Have you ever wondered what it might be like to live in a world without cash? In many parts of the world, this idea of the cashless society is already taking off. Sweden is moving the fastest: only 1 in 10 citizens reported paying for something with cash last year.
That’s just one example. What about the U.S. -- are we close to a cashless reality?
It’s 7:00 a.m. Your alarm rings. You hit snooze a few too many times and are now running late for that 8:00 presentation with your boss.
7:48 a.m. There’s no time for the subway, so you grab your phone and schedule an Uber. It’ll be here in 2 minutes, so you rush out of the house. Once you shut the car door you realize you left your wallet on the kitchen table. Now what? The Uber’s paid for through the app, but what about the rest of your day?
7:49 a.m. You can’t do this presentation without caffeine. Luckily, you don’t need cash to fix that problem. From the Uber you mobile-order your usual (double skim latte) plus a cappuccino for your boss for pick up at the Starbucks next to your office. Your order will be ready in 5 minutes. And - good news! You just earned enough stars for a free coffee.
7:55 a.m. Your Uber drops you off. You run into Starbucks, grab your coffees and make it with seconds to spare. (The boss appreciated that coffee, by the way)
12:30 p.m. Lunchtime. Smartphone saves the day again. You order pizza through Grubhub to share with your coworkers. They Venmo you to split the bill.
6:00 p.m. You finish up and head home. First, you need to hit the grocery store. Heading to the subway, you worry you won’t be able to ride without cash, but… whew, mobile payments are accepted. You pay for your fare with a tap of your phone at the turnstile.
6:30 p.m. Quick stop at Whole Foods by your house, you flash your Amazon Prime QR code to get a discount and pay quickly via Apple Pay.
7:00 p.m. Finally home! And reunited with your wallet. You made it through the day without cash and didn’t skip a beat!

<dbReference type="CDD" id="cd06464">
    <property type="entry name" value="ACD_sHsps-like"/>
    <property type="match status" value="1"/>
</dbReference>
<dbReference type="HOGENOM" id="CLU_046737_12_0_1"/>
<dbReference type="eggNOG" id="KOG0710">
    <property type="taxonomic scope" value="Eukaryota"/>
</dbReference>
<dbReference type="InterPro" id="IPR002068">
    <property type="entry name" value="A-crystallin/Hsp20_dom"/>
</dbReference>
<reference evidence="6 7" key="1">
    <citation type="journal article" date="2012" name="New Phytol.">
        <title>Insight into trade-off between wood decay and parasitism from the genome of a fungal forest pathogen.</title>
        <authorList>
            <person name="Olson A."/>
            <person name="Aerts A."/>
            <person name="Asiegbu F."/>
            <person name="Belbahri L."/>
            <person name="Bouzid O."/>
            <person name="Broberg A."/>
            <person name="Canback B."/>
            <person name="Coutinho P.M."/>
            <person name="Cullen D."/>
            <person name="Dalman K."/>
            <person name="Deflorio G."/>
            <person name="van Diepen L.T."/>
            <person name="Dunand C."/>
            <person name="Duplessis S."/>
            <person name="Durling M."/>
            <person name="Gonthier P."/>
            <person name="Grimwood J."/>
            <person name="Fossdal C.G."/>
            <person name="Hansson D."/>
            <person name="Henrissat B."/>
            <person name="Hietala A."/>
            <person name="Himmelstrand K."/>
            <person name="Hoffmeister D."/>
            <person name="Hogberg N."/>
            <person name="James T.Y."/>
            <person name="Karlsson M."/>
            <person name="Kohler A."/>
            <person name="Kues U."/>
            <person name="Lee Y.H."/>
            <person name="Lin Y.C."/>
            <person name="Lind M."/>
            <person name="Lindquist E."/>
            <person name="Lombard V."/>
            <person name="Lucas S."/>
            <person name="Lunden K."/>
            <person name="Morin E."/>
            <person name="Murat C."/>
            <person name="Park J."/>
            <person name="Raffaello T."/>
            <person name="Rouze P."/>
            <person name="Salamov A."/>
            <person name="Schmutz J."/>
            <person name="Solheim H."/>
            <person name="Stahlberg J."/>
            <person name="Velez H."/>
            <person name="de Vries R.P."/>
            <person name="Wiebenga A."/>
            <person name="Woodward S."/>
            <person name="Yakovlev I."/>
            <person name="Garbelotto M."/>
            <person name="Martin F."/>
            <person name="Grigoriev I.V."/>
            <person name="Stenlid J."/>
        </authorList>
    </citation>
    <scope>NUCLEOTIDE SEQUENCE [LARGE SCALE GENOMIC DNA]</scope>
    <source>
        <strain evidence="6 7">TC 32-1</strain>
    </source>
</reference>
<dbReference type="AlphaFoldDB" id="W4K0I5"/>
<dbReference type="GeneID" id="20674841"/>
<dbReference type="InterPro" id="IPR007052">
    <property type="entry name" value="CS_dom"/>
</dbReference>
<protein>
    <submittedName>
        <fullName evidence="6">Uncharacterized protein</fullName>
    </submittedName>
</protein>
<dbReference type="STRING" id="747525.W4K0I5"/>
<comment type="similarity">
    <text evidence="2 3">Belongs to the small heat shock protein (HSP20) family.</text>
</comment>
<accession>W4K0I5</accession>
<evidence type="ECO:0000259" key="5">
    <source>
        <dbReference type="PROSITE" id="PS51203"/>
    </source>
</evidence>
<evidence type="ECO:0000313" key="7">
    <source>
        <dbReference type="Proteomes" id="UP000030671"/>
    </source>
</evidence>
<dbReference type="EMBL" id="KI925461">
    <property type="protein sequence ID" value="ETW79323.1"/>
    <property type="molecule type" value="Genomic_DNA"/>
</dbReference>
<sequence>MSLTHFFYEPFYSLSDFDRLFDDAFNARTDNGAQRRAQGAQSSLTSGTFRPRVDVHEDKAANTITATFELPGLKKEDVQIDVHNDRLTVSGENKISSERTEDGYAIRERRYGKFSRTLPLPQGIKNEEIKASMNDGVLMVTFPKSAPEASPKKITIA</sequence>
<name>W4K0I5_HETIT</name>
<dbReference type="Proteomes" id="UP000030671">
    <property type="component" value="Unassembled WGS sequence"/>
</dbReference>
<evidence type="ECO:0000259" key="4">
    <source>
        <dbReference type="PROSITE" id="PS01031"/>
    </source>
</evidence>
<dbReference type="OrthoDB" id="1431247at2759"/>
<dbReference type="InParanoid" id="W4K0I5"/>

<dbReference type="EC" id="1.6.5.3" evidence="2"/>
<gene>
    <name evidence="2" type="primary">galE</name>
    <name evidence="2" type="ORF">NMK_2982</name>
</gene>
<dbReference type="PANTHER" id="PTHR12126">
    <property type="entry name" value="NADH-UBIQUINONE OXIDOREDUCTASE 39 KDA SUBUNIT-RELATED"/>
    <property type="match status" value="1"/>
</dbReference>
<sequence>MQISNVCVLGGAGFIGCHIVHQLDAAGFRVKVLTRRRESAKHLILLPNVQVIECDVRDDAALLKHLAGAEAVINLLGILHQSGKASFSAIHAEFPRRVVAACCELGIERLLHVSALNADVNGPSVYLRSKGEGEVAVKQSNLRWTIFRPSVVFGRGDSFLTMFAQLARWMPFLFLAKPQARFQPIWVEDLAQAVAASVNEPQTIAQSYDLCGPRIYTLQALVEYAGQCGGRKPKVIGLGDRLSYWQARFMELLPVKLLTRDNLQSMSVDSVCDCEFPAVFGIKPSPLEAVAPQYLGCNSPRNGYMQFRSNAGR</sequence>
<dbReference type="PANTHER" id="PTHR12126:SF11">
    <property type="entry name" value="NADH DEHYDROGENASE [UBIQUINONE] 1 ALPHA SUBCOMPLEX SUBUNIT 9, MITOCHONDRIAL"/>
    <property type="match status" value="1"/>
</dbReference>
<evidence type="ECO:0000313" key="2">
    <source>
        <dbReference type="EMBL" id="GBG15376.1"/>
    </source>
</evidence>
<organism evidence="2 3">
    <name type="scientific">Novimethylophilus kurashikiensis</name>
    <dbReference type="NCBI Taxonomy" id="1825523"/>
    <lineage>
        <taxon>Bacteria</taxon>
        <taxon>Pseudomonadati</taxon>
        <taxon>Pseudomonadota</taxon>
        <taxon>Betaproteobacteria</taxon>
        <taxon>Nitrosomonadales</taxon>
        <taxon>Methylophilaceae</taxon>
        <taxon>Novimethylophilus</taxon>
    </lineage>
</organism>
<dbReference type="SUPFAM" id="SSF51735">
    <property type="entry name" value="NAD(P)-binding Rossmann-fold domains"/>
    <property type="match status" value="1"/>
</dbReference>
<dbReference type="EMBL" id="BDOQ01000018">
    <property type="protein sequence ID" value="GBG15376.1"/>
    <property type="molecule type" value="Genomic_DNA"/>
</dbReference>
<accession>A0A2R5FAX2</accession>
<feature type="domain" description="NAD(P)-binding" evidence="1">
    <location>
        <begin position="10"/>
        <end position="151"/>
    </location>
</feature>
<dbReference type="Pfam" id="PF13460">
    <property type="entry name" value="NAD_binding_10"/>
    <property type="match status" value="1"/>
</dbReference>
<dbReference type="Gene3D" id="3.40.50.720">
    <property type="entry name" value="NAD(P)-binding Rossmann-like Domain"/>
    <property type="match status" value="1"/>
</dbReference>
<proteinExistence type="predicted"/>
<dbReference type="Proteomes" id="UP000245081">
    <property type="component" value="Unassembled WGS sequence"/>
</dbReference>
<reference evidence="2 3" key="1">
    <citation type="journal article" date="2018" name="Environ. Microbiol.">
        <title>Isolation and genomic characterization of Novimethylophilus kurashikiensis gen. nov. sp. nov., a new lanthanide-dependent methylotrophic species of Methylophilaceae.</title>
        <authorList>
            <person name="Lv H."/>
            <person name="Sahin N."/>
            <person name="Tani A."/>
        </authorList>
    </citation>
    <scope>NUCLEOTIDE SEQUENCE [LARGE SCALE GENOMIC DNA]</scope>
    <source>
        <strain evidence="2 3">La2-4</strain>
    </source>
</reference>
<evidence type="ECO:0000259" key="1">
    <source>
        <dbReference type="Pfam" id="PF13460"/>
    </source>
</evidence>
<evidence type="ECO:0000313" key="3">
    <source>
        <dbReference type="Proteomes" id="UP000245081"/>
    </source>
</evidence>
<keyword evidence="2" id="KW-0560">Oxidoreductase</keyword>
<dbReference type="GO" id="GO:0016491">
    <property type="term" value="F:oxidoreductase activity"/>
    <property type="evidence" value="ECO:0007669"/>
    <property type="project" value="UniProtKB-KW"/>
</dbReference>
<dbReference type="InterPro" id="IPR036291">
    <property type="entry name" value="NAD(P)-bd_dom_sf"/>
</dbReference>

Wait. Is this kind of wallet-free, cashless day really possible today in the U.S.?
Not so fast. If you left your wallet home today, you’d probably survive -- but you’d likely hit a few snags. A restaurant, store, gas station or public transit system that doesn’t accept alternative payments could leave you scrambling for other options.
But the good news is payments technology and adoption have progressed to the point where foregoing your physical wallet is becoming more of a reality.
For one example, NFC mobile wallets and contactless chip cards are increasingly available for quick and secure in-store and transit payments. Meanwhile, merchants are busily enabling the functionality to accept them; more than 65 percent of all U.S. retail locations now accept NFC-based contactless payments. This is a huge jump from where we were just a year ago. The latest big names to go contactless: Target and the MTA.
For another, peer-to-peer (P2P) payment apps like Zelle, PayPal and Venmo are gaining popularity fast, with upwards of 79 million American users last year. These apps make splitting tabs and paying for rent, rides and food delivery easy (and cash unnecessary).
Plus, with more merchants offering cashless alternatives like Buy Online, Pick Up in Store (BOPIS), there’s truly more flexibility and choice available in the way we pay.
Given these technology advancements, the number of U.S. retailers and restaurants going totally cashless is growing. While we’re not there yet, it’s only a matter of time before leaving your wallet at home is no big deal.
Ryan Ahern is the Payments Solutions Manager at Ingenico Group, North America